Life after Jeanne: one year on from the floods in Haiti
One year after tropical storm Jeanne hit the coastal town of Gonaïves in northern Haiti, the huge task of rebuilding the homes and livelihoods of thousands of people remains.
The floods sparked by Jeanne left a trail of death and devastation, killing 3,000 people and leaving close to 300,000 in need of assistance.
The operation was carried out in cooperation with CARE, WFP’s partner in Gonaïves. For six months, up to 160,000 people – the vast majority of them women and children – regularly received WFP food aid to help them cope with the disaster.
One year after the storm struck, WFP’s public information officer in Haiti, Anne Poulsen, returned to Gonaïves to talk to some of the survivors about life after Jeanne.
Marie Jean Sylverin
The floods washed away everything she owned and completely destroyed her home, but she managed to build a little shelter for herself and her children from the rubble of the town's destroyed houses.
Five in a bed
One year after Jeanne, she and her family still live in this shelter, just big enough for one bed in which all five of them sleep. Marie Jean has not had the means to build a new house.
The food she received from WFP during the first six months after the emergency helped her a lot, she says; it allowed her to spend the little money she had on sending her children to school.
"Nobody was spared"
But now she spends the money she scrapes together on food, and can't see how she will be able to send her children back to school.
“It's the same situation for everyone who lives in this area," she says. "Nobody was spared. I wish that something could be done, for me and all the others who live here."
When Jeanne struck Haiti one year ago, Valcius was brought to the Eglise de Dieu Maison de Refuge, where he and his family were given shelter. They had lost everything to the floods; the only things they had left were the clothes they were wearing.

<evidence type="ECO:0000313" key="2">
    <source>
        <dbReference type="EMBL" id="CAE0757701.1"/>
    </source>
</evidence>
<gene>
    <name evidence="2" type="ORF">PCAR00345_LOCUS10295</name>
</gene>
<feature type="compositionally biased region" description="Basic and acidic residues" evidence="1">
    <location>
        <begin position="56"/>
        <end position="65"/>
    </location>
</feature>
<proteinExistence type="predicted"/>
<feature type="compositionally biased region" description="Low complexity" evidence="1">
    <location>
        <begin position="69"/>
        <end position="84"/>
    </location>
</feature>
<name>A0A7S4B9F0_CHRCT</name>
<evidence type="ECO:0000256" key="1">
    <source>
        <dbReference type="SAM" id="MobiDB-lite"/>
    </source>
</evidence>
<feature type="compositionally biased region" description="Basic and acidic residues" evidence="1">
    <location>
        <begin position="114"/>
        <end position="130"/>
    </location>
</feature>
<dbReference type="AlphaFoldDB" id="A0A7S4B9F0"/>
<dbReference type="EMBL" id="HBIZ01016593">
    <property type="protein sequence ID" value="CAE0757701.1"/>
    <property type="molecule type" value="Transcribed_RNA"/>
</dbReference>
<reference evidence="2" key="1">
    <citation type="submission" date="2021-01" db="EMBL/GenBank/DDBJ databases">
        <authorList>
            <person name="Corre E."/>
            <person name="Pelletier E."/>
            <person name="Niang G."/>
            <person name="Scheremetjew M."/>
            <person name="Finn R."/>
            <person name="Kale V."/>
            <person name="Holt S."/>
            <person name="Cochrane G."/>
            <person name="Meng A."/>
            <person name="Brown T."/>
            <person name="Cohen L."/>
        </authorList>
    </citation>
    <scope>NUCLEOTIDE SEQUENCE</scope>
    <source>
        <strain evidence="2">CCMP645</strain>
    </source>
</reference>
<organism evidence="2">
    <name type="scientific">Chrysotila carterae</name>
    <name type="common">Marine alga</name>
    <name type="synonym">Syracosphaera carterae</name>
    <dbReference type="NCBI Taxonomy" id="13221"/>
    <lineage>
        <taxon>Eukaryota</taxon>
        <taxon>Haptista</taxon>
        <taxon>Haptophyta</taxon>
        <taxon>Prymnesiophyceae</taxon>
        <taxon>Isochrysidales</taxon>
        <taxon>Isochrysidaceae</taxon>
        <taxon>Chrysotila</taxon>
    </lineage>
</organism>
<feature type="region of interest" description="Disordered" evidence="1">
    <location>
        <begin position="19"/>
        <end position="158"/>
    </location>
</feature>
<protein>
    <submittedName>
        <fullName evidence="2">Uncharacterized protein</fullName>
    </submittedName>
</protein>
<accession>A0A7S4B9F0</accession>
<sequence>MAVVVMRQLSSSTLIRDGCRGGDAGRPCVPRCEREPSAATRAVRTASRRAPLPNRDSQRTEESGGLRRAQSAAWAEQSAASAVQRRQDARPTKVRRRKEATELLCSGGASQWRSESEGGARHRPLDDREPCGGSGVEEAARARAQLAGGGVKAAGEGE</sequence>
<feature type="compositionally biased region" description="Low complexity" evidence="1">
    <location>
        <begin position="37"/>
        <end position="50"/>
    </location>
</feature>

Waiting for repairs
Their house also suffered major damage – one wall was ripped off. It has still not been repaired, despite the fact that a year has passed.
In fact, not much has been done for the city of Gonaïves during the last year, says Valcius.
“Nobody was spared by Jeanne. Everyone suffered – poor as well as rich. So if something could be done for the city, it would really be good, because everybody needs it. Young and old, poor and rich,” he says.
Rice, beans, oil
Valcius was one of 160,000 people affected by the floods who received food from WFP during the first six months after the disaster.
“The food helped me out of a really difficult situation," he says. "But the situation is still complicated. Life is very expensive. Rice, beans, oil - it's all very expensive."
When the floods hit Desronvilles, Celissa was carried 500 metres from her home by the force of the water. She was saved by a palm tree, which she clung to throughout the night until she was rescued at five o’clock the next morning.
Her house had been completely washed away, along with the goats, pigs, chickens and cows that she was raising. The floods had also killed one of her grandchildren, a 12-year-old girl.
Celissa explains that life remains very difficult one year after Jeanne. She still lives in a temporary shelter, a little clay hut that she is afraid to stay in when it rains. A group of neighbours are helping her build a new house, but work is progressing slowly because she doesn't have money to buy materials.
"I don't eat every day"
For six months, Celissa received the WFP food that was distributed by CARE in Gonaïves. And it was thanks to this food that she survived, she explains.
“Now I don't eat every day. It's very difficult to find food," she says. "Yesterday, I did not eat. If I find something in my garden that I can sell, I have money to buy food. And if not, I go to bed without eating."
Like thousands of others in Gonaïves, Roseline lost everything she owned when Jeanne hit the town, including her home, which was completely destroyed by the floods.
The little money she earns as a street vendor is far too little to feed her children, let alone send them to school. Her oldest child, a boy, has not been to school for two years now, she says.
Washing, ironing, begging
“The situation is really difficult. To get a little extra money, I wash and iron other people's clothes. I even beg, so that I can afford to give my children something to eat. But I don't know how I would be able to send my kids to school,” she says.
She is hoping that the distributions of international aid Gonaïves residents received during the first six months after the disaster will be resumed. “It is very much needed – by everybody here in Gonaïves,” she stresses.